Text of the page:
I have an intrinsic connection to any story that involves a quirky and imaginative child, particularly when that child is lost and in search of resolution. That is why the story of 10 year old Judith McPherson had me hooked within the first few pages. Far from living an ordinary life, Judith lives with her father in a sparse home with threadbare furnishings and a lot of make do and mend. The pair are part of a fundamentalist religious group and make regular house calls around the neighborhood to spread the news of imminent Armageddon. Judith’s father John works in a local factory where union action is threatened and tensions are running high. Judith’s mother died shortly after giving birth to her, a time which she believes marked the end of her father’s happiness and the beginning of the burden of looking after her. It’s not all as depressing as it may sound however!
A naturally witty child with finely tuned observational skills, Judith is for the most part a bit of a loner with the exception of unrelenting attention from the school bully Neil Lewis. In an effort to cope with her loneliness and her tormentor, she spends a lot of her time collecting scraps from the playground and broken odds and ends which she recycles to create her Land of Decoration – a miniature world complete with pipe cleaner people, a mirror lake and a replica factory. Fearing actual physical harm at the hands of Neil, Judith believes that only a miracle could save her and so she sets about making a snow storm in the Land of Decoration in an attempt to miss school and avoid his clutches. Whether it is a miracle or happy coincidence, it does in fact snow the next day and this in turn ignites Judith’s belief that God is talking to her and helping her make things happen in the real world. From this point on, she create a series of ‘miracles’ that bring both relief from her circumstance and a spiral of events that lead to more trouble than she ever could have imagined.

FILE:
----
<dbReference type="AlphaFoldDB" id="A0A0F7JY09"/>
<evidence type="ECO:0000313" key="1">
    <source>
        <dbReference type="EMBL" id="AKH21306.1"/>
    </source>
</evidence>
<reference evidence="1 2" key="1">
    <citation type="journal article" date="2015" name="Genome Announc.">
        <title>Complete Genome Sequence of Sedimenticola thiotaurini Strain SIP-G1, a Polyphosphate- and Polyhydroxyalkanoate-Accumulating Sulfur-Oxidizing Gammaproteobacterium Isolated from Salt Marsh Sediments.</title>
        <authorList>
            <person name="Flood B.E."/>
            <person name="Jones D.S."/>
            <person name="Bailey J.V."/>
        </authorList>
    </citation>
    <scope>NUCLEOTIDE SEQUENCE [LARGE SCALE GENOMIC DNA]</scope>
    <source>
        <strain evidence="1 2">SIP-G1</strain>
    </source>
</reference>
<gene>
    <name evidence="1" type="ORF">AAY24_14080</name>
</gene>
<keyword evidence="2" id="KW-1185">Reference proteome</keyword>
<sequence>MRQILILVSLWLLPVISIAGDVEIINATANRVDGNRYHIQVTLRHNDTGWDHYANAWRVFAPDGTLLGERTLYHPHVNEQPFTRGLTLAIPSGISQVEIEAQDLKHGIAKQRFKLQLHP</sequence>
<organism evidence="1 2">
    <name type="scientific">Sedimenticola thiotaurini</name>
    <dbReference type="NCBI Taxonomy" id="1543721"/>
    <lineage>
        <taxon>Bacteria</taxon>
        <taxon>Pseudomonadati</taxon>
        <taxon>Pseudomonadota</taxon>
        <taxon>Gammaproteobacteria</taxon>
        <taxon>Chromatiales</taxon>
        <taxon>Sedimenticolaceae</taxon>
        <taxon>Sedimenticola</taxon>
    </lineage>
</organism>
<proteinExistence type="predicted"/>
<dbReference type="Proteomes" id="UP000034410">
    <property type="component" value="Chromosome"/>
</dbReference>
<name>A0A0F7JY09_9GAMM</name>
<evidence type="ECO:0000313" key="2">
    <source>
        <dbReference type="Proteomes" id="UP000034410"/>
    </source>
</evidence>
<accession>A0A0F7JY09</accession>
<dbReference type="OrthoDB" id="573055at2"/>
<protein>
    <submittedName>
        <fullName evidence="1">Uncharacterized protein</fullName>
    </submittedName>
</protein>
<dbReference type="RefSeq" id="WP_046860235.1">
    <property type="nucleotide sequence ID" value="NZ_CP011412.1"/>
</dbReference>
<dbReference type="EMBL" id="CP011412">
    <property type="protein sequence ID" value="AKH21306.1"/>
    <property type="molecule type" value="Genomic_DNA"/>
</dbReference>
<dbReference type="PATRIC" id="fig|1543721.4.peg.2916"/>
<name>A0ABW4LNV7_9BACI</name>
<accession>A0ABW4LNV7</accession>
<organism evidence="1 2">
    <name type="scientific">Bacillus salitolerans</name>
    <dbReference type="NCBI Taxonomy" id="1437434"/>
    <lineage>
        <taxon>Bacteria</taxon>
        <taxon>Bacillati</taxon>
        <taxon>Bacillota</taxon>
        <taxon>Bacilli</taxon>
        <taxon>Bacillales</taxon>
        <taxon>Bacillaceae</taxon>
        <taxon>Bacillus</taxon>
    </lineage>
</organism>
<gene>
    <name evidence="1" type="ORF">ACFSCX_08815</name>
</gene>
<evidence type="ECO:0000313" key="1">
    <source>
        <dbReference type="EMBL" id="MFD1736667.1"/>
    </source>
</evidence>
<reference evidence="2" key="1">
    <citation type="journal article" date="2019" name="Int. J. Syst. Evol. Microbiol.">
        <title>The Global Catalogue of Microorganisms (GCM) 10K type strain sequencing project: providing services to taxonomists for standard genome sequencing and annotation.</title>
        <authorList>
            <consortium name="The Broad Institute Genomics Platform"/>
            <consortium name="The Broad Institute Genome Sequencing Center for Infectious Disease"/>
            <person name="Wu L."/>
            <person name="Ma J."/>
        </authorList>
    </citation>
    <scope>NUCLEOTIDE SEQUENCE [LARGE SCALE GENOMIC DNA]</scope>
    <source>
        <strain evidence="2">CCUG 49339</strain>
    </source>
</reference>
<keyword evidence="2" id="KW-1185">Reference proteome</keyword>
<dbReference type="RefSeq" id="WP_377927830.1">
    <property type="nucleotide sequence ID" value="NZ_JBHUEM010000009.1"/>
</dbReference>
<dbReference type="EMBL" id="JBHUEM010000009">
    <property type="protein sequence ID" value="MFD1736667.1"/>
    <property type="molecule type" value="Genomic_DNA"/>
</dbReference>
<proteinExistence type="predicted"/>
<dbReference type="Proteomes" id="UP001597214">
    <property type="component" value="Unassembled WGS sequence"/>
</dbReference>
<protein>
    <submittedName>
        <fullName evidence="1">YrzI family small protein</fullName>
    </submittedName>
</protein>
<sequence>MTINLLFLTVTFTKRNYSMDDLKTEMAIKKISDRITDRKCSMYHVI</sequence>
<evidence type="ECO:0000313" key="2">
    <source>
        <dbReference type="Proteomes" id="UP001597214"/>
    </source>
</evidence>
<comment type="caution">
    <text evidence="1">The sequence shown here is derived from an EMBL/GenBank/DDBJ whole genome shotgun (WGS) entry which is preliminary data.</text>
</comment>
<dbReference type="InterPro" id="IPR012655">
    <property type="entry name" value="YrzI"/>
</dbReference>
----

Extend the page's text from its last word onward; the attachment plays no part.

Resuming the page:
The author does an exceptional job of finding the voice of a 10 year old girl, and offers a fascinating insight into the power organised religion can have on a young and impressionable mind. This is unsurprising given that Grace McLeen herself grew up in a fundamentalist religion. As a debut novel I found The Land of Decoration to be deep, wondrous, sad, uplifting and incredibly moving. The last few pages took me by surprise and evoked a real physical response in me. I felt as though I had fallen right into the pages, my skin prickled and I didn’t want it to end. If that’s the sign of a good book, then it is one of the best I have read.
Highly recommended – get your copy here
ABOUT GRACE MCLEEN – Grace McCleen was born in Wales and grew up in a fundamentalist religion where she did not have much contact with non-believers and was home schooled in Ireland for part of her childhood. She studied English Literature at Oxford University and The University of York before becoming a full-time writer and musician. She lives in London. The Land of Decoration is her first novel and was awarded the Desmond Elliot Prize for new fiction in 2012.